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NT Power Generation v Power and Water Authority

[2004] HCA 48; 219 CLR 90


In brief

In a rare success for a s 46 claim, NT Power successfully sued Power and Water Authority (PAWA) and Gasgo for refusing it access to its transmission and distribution infrastructure to sell electricity.  The Court held that ‘PAWA denied access to its infrastructure, not because of a lack of capacity or technical difficulty or safety, but simply to protect its electricity sales revenue’ and that this contravened s 46.



NT Power generated electricity.  It wanted to sell this to consumers in NT but to do so needed access to existing infrastructure owned by PAWA.  PAWA was a body corporate (created by legislation) subject to directions of NT Minister for Essential Services and both generated electricity or purchased it from others and then on-sold to customers.  PAWA rejected a request for access despite ‘no safety, technical or other problem’ preventing them providing access.  NT Power brought action claiming breach of s 46. 

Note: at the time access was sought there was no NT access regime in place; by the time of proceedings one had been established (in 2000) but it had yet to be declared an effective access regime under Part IIIA.  The majority was critical of the form of the access regime which it described as ‘staggered and limited’ (para 137).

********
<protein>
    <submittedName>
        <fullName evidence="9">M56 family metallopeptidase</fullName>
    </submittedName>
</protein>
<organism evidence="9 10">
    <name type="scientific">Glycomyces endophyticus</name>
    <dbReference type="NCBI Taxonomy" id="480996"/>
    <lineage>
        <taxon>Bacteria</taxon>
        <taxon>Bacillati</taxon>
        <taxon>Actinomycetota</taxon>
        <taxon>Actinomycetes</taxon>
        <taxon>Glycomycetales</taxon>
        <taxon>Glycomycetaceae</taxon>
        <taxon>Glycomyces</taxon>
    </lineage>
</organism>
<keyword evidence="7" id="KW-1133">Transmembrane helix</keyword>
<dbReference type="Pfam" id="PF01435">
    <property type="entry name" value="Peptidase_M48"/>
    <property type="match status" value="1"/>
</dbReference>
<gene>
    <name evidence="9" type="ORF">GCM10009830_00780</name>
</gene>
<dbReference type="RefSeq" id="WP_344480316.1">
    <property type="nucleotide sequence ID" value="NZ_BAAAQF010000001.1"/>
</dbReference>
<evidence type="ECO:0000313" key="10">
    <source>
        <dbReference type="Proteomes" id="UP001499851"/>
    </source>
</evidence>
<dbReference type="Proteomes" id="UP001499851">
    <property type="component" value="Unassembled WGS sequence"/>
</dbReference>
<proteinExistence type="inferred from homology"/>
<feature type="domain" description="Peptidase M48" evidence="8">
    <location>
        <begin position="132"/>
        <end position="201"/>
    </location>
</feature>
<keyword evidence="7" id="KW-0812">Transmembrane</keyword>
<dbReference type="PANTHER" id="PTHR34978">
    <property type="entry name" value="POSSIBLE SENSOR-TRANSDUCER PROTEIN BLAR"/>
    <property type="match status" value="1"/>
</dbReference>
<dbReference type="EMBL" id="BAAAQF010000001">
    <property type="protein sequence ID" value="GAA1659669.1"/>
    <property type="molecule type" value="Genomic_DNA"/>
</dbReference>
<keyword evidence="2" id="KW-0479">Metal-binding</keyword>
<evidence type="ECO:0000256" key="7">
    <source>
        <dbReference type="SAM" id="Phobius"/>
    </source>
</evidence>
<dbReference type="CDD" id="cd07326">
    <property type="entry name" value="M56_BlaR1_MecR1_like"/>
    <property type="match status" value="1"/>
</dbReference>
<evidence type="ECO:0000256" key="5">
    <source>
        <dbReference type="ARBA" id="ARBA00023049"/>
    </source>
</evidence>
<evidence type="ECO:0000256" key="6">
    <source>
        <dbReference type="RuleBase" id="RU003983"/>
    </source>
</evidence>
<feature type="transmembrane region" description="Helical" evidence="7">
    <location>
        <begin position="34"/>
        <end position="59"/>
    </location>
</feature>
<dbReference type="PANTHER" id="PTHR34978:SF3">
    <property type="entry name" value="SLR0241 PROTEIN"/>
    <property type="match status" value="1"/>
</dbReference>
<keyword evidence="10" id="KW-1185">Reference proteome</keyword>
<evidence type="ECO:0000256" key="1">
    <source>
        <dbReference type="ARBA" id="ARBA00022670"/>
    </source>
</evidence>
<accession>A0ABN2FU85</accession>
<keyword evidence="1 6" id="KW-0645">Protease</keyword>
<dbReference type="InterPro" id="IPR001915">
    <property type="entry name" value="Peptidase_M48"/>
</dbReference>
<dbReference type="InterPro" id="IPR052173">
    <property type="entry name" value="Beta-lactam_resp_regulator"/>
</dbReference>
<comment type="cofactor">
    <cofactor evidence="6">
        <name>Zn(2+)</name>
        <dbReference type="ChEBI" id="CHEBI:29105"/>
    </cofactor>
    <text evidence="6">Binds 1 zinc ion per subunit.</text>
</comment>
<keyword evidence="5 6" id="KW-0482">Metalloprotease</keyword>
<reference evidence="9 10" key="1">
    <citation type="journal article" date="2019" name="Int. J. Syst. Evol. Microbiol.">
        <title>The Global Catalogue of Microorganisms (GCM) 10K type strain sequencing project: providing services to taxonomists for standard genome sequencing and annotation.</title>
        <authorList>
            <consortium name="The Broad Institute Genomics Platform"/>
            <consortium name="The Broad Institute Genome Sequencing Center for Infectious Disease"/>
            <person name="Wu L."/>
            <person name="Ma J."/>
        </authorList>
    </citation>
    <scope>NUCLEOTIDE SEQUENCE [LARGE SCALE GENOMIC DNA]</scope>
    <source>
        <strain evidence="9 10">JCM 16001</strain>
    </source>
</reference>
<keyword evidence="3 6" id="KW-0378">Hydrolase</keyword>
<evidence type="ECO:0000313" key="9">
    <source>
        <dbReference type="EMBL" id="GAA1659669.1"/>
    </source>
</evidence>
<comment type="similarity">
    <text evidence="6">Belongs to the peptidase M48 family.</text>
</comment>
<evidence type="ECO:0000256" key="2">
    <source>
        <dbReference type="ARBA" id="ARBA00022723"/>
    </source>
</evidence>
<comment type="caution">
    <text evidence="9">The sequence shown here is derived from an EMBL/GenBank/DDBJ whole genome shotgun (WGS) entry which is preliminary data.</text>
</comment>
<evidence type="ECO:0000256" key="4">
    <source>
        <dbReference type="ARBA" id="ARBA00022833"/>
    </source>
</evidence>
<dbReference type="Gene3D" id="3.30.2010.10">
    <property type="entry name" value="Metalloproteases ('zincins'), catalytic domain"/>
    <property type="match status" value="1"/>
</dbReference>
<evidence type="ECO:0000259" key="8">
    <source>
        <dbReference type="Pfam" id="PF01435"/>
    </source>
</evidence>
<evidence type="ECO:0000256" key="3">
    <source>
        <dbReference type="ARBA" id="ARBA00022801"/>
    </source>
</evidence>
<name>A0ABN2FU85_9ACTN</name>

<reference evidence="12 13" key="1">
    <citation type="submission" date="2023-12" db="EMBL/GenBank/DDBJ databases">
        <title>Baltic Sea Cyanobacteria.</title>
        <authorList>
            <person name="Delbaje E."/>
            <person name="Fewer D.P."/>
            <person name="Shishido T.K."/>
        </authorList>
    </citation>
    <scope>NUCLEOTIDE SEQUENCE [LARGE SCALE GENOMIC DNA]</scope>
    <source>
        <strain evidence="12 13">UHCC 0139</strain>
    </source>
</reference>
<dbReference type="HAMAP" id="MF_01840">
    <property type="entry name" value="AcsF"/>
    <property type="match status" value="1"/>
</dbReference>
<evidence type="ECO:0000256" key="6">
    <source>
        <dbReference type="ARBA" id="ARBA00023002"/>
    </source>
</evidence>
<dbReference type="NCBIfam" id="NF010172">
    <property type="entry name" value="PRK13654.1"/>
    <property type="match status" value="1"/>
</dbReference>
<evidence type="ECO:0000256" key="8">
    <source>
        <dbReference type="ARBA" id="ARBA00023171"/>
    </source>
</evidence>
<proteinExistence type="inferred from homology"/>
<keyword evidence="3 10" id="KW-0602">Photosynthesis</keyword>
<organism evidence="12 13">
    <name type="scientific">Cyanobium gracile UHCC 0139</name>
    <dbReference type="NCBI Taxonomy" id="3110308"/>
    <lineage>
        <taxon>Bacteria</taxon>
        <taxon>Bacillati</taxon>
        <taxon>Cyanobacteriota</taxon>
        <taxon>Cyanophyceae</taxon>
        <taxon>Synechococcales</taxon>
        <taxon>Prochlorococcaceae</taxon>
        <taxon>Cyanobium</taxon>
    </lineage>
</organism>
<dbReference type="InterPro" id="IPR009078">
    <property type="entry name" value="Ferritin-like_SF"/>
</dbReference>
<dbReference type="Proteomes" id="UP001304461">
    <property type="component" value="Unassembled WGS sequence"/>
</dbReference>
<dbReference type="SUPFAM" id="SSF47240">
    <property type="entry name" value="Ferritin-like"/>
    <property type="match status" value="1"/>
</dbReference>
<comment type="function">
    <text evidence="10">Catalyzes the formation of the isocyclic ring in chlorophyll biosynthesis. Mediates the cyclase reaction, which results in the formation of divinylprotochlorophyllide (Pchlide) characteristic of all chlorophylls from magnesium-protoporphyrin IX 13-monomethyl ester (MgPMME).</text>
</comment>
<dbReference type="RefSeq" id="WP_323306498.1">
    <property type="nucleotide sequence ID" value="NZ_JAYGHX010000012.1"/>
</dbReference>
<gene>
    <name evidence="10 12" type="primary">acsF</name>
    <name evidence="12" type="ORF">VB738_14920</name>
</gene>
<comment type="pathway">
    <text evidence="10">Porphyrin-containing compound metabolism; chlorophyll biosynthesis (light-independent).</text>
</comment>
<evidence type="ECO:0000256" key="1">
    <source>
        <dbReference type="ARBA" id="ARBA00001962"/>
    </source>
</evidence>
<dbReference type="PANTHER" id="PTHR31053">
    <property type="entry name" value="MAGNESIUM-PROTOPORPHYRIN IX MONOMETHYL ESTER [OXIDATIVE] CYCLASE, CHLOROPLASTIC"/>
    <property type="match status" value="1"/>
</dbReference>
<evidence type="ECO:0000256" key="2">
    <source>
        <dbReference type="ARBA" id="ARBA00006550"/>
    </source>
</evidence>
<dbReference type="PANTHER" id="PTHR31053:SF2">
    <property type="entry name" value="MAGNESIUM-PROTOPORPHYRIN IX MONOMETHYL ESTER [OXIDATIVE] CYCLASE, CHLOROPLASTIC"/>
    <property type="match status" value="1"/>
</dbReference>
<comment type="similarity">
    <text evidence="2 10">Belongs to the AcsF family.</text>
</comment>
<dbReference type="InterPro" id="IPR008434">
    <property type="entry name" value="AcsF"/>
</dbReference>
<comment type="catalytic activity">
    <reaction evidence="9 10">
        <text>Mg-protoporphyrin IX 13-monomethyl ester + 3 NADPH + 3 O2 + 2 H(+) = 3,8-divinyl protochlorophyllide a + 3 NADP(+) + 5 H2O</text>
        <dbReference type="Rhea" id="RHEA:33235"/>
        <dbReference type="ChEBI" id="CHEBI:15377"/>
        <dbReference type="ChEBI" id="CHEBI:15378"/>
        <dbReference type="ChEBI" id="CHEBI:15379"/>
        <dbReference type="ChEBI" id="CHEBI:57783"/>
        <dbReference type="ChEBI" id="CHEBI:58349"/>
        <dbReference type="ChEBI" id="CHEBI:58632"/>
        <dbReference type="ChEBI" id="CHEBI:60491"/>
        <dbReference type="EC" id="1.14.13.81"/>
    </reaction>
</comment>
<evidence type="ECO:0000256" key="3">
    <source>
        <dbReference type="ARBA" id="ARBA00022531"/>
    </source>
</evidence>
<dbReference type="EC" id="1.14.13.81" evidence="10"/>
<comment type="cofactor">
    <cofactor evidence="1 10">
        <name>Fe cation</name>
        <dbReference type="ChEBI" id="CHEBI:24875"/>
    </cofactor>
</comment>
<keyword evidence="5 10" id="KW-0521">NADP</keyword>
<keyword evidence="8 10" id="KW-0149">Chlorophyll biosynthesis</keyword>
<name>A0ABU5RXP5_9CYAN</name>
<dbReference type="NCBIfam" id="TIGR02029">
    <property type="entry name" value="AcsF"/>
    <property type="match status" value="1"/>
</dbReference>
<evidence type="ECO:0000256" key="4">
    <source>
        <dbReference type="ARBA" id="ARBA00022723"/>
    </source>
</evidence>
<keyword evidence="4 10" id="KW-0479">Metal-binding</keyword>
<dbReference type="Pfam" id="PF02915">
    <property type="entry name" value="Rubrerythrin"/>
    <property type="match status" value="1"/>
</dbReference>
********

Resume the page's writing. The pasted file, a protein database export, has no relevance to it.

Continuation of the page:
McHugh ACJ, Gummow, Callinan and Heydon JJ


The first key issue was whether PAWA (as an emanation of the NT Government) had immunity from s 46.  PAWA succeeded with this argument at trial and on appeal (by majority).  The majority spent a great deal of time discussing this issue and ultimately concluded that the immunity did not apply – PAWA was carrying on a business within the meaning of s 2B and therefore Part IV applied.  PAWA had argued that they were not in the business of ‘granting access’, so that even though they carried on a substantial business, they were not relevantly carrying on business for purposes of the access request.  This was rejected.  PAWA had power in the markets concerned with ‘transmission and distribution’ and also in the Electricity Supply (and Sale) Market (this was admitted by PAWA).  Much of this power derived from PAWA’s ownership of infrastructure which created substantial barriers to entry.  Even if the markets were restricted to those concerned with transmission and distribution (in which PAWA faced no competition and made no sales) then the refusal to grant access nevertheless ‘involved taking advantage of its market power in [the markets in which it did have power] for the purpose of achieving results in another’ (para 64) and this was conduct involving PAWA carrying on a business – hence, PAWA could not escape the operation of s 46.  They concluded (at para 72) ‘PAWA’s denial of access to its infrastructure to NT Power, for no reason of want of capacity or technical difficulty or safety, but simply in order to protect its revenue position in relation to electricity sales, was conduct designed to secure PAWA’s position as part of its carrying on of a business.’